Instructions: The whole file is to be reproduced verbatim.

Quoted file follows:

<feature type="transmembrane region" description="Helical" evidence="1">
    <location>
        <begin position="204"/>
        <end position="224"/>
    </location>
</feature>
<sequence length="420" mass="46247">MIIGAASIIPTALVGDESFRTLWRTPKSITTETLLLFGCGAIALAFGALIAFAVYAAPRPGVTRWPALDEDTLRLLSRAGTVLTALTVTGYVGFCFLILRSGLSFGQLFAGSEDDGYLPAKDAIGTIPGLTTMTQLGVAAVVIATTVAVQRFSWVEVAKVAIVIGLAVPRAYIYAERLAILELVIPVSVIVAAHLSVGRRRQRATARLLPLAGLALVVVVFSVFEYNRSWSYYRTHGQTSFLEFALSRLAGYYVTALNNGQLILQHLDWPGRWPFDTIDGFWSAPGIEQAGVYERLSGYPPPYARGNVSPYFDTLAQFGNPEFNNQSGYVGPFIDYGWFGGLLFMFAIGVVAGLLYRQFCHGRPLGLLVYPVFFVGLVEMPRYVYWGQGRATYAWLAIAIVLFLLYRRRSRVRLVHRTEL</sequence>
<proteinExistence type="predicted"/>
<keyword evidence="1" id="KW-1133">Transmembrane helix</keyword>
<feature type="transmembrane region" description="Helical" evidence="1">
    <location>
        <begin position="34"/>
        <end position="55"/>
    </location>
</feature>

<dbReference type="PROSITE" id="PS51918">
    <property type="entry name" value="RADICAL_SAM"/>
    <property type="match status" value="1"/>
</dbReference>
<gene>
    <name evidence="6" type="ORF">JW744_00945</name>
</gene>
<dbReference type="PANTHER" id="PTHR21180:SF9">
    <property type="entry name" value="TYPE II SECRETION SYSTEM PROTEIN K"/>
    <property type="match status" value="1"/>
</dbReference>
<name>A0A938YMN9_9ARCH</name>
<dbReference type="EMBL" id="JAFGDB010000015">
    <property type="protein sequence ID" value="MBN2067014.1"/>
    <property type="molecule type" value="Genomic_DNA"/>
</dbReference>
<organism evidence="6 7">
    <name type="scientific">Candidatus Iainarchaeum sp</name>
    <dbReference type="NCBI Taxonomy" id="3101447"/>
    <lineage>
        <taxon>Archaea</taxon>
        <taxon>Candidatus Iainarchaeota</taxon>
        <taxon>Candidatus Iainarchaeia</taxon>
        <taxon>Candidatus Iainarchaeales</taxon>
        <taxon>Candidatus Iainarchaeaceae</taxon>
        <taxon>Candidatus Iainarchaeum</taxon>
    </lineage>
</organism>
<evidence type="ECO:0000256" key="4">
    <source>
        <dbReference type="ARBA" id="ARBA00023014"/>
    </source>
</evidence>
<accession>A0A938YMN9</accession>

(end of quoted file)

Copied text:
<feature type="transmembrane region" description="Helical" evidence="1">
    <location>
        <begin position="204"/>
        <end position="224"/>
    </location>
</feature>
<sequence length="420" mass="46247">MIIGAASIIPTALVGDESFRTLWRTPKSITTETLLLFGCGAIALAFGALIAFAVYAAPRPGVTRWPALDEDTLRLLSRAGTVLTALTVTGYVGFCFLILRSGLSFGQLFAGSEDDGYLPAKDAIGTIPGLTTMTQLGVAAVVIATTVAVQRFSWVEVAKVAIVIGLAVPRAYIYAERLAILELVIPVSVIVAAHLSVGRRRQRATARLLPLAGLALVVVVFSVFEYNRSWSYYRTHGQTSFLEFALSRLAGYYVTALNNGQLILQHLDWPGRWPFDTIDGFWSAPGIEQAGVYERLSGYPPPYARGNVSPYFDTLAQFGNPEFNNQSGYVGPFIDYGWFGGLLFMFAIGVVAGLLYRQFCHGRPLGLLVYPVFFVGLVEMPRYVYWGQGRATYAWLAIAIVLFLLYRRRSRVRLVHRTEL</sequence>
<proteinExistence type="predicted"/>
<keyword evidence="1" id="KW-1133">Transmembrane helix</keyword>
<feature type="transmembrane region" description="Helical" evidence="1">
    <location>
        <begin position="34"/>
        <end position="55"/>
    </location>
</feature>

<dbReference type="PROSITE" id="PS51918">
    <property type="entry name" value="RADICAL_SAM"/>
    <property type="match status" value="1"/>
</dbReference>
<gene>
    <name evidence="6" type="ORF">JW744_00945</name>
</gene>
<dbReference type="PANTHER" id="PTHR21180:SF9">
    <property type="entry name" value="TYPE II SECRETION SYSTEM PROTEIN K"/>
    <property type="match status" value="1"/>
</dbReference>
<name>A0A938YMN9_9ARCH</name>
<dbReference type="EMBL" id="JAFGDB010000015">
    <property type="protein sequence ID" value="MBN2067014.1"/>
    <property type="molecule type" value="Genomic_DNA"/>
</dbReference>
<organism evidence="6 7">
    <name type="scientific">Candidatus Iainarchaeum sp</name>
    <dbReference type="NCBI Taxonomy" id="3101447"/>
    <lineage>
        <taxon>Archaea</taxon>
        <taxon>Candidatus Iainarchaeota</taxon>
        <taxon>Candidatus Iainarchaeia</taxon>
        <taxon>Candidatus Iainarchaeales</taxon>
        <taxon>Candidatus Iainarchaeaceae</taxon>
        <taxon>Candidatus Iainarchaeum</taxon>
    </lineage>
</organism>
<evidence type="ECO:0000256" key="4">
    <source>
        <dbReference type="ARBA" id="ARBA00023014"/>
    </source>
</evidence>
<accession>A0A938YMN9</accession>